Social Capital
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Social Capital Reaching Out, Reaching In

Reaching Out, Reaching In

Edited by Viva Ona Bartkus and James H. Davis

This book showcases new innovative research in economics, politics, sociology, and management regarding the topic. Leading scholars from a variety of disciplines present ground-breaking new research exploring the still-undiscovered value of social capital. The book employs a self-consciously multi-disciplinary approach to address two objectives: reaching out and reaching in. Through theoretical and empirical scholarship, the authors explore the many contexts in which the phenomenon can have impact. In effect, social capital research reaches out to issues of economic well-being, civic participation, educational achievement, knowledge and norm formation, and competitive advantage. Further, the authors investigate the many connections between the core themes of social capital and the pillars on which it rests, including structural networks, cognition, relationships and trust. This book is fundamentally about bridging – bridging across disciplines, units of analysis, and themes.
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Chapter 5: Social Capital Effects on Student Outcomes

Maureen T. Hallinan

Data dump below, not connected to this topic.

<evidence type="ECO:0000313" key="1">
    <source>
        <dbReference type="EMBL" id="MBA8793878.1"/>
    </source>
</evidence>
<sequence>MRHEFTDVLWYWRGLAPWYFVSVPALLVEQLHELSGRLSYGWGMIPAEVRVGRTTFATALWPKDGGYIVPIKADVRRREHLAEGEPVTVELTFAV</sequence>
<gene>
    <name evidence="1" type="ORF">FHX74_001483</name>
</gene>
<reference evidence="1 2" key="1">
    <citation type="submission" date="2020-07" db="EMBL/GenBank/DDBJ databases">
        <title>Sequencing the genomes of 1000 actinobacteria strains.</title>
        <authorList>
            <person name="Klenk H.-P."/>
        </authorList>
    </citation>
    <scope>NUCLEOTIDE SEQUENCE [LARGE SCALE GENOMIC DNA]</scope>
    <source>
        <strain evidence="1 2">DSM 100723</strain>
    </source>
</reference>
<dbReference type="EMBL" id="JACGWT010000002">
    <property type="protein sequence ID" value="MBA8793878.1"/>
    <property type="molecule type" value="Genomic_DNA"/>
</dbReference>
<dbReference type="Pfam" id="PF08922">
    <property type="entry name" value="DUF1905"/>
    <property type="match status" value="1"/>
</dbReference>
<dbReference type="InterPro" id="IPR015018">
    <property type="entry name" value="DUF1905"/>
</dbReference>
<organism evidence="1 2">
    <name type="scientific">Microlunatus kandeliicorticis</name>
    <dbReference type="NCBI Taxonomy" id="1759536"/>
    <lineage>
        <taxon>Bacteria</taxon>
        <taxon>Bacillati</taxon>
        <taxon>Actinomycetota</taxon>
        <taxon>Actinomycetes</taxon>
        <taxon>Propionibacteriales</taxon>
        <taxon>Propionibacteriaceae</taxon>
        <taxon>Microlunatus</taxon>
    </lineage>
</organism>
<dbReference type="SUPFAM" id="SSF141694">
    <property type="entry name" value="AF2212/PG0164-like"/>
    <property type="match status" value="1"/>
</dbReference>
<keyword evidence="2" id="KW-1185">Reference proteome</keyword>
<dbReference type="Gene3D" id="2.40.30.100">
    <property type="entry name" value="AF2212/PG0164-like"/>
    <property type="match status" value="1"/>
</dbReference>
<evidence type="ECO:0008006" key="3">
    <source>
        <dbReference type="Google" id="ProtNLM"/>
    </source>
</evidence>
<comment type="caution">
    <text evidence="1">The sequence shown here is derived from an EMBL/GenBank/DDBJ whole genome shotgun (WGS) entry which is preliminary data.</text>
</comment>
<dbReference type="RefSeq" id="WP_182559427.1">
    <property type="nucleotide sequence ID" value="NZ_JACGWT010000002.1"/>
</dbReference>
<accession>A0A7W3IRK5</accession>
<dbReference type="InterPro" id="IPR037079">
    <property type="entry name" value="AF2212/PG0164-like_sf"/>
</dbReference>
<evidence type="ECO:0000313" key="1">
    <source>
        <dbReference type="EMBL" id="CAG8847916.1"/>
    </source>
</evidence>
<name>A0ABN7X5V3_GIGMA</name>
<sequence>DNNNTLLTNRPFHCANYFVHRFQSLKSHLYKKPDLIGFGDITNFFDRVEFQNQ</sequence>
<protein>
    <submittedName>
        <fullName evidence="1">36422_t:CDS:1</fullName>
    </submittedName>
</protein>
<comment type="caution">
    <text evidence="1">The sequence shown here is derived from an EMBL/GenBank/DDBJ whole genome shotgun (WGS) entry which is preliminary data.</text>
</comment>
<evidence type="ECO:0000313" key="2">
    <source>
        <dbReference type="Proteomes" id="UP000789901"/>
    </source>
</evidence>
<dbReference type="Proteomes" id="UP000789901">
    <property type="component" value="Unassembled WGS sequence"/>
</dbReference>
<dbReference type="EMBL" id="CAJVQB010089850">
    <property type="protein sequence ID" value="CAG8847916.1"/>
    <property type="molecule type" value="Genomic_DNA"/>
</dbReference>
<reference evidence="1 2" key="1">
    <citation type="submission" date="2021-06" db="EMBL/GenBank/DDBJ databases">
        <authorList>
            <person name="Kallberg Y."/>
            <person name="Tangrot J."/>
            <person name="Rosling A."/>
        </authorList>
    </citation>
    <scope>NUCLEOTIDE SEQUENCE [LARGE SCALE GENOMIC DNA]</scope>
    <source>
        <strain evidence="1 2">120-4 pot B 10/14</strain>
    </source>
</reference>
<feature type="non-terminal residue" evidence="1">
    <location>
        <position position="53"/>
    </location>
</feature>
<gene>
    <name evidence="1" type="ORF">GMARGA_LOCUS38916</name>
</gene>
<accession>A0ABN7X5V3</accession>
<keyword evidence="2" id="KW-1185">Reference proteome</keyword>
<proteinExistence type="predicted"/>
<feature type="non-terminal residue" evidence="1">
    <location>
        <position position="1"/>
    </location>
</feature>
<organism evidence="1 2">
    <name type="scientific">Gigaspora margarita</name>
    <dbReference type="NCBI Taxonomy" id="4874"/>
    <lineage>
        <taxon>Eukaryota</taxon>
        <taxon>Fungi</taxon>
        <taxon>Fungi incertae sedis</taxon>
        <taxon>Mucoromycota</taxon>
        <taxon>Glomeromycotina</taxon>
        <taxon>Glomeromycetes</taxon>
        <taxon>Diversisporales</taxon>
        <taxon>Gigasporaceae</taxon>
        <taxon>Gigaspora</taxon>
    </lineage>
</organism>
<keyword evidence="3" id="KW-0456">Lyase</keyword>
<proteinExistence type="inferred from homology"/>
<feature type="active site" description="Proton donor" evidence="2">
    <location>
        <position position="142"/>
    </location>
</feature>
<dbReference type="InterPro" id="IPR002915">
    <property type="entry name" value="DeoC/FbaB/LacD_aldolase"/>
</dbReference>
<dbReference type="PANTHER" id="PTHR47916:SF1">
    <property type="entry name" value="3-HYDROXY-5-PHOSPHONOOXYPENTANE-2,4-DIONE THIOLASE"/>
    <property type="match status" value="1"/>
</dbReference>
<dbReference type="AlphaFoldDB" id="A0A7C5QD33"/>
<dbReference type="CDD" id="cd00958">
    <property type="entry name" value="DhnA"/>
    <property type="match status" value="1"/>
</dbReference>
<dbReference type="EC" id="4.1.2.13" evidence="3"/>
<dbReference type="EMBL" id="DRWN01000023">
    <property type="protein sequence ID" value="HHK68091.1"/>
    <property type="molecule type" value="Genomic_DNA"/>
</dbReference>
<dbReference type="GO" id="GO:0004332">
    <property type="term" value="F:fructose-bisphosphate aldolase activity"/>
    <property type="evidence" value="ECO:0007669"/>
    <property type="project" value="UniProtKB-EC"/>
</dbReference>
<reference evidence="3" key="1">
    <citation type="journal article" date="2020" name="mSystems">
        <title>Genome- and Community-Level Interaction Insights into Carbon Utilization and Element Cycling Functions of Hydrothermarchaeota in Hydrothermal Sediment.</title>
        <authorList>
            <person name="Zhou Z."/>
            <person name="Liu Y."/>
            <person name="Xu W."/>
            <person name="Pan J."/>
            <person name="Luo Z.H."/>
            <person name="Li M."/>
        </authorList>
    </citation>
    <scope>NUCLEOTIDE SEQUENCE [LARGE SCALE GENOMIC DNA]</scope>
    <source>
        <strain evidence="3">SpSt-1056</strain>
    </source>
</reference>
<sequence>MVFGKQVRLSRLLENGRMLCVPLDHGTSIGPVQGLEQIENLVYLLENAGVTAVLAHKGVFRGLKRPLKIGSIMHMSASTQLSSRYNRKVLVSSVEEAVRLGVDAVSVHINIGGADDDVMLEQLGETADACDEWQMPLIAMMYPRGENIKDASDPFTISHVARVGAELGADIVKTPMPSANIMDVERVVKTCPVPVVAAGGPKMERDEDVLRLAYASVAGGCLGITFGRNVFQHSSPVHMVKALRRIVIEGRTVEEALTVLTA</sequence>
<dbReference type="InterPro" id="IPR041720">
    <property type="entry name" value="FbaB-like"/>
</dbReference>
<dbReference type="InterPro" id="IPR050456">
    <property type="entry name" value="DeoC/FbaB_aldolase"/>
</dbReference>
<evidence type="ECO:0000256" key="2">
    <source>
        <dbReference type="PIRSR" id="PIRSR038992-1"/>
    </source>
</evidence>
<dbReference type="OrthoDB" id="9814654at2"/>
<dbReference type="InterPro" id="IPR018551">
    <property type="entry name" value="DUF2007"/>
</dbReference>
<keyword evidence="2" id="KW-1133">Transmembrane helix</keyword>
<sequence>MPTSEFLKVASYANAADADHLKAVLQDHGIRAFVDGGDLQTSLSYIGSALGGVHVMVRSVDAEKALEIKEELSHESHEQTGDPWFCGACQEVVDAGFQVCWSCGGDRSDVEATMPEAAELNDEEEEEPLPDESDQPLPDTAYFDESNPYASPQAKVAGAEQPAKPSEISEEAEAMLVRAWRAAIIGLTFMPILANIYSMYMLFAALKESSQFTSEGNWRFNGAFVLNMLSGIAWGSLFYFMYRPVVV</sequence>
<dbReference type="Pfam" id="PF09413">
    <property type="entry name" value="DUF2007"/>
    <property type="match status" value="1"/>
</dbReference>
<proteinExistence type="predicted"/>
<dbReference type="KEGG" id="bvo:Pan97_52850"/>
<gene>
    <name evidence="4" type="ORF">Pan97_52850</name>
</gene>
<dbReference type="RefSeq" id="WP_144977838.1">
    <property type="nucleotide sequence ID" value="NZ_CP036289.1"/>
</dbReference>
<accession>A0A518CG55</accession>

5. Social capital effects on student outcomes Maureen T. Hallinan1 The primary goal of this chapter is to test James Coleman’s hypothesis that social capital, in the form of intergenerational social closure, increases student achievement. To test this hypothesis, I conducted both descriptive and inferential analyses on a longitudinal set of data in Catholic schools in Chicago. Surprisingly, the analyses did not show that networks of intergenerational social closure increase student academic achievement, either overall or indirectly. Instead, they indicated that networks of intergenerational closure increased liking for school and other non-academic variables. Networks with social closure have a statistically significant, positive effect on feeling able to count on neighborhood adults for safety, trusting people in the neighborhood, participating in school clubs or organizations, believing it important to help others in the community, attending religious services, and feeling safe in school. They have a statistically significant, negative effect on the number of times a student is sent to the principal’s office. A multitude of definitions exist for social capital, ranging from tight definitions used within very specific situations to broad-based concepts that can apply to a wide variety of social contexts. Given the focus of this chapter, I will be using Coleman’s definition (1990): social capital is a product of social structure that produces benefits. Coleman’s initial fascination with the dynamics of structure and change in social systems led him to social capital and empirical analyses of schools as...

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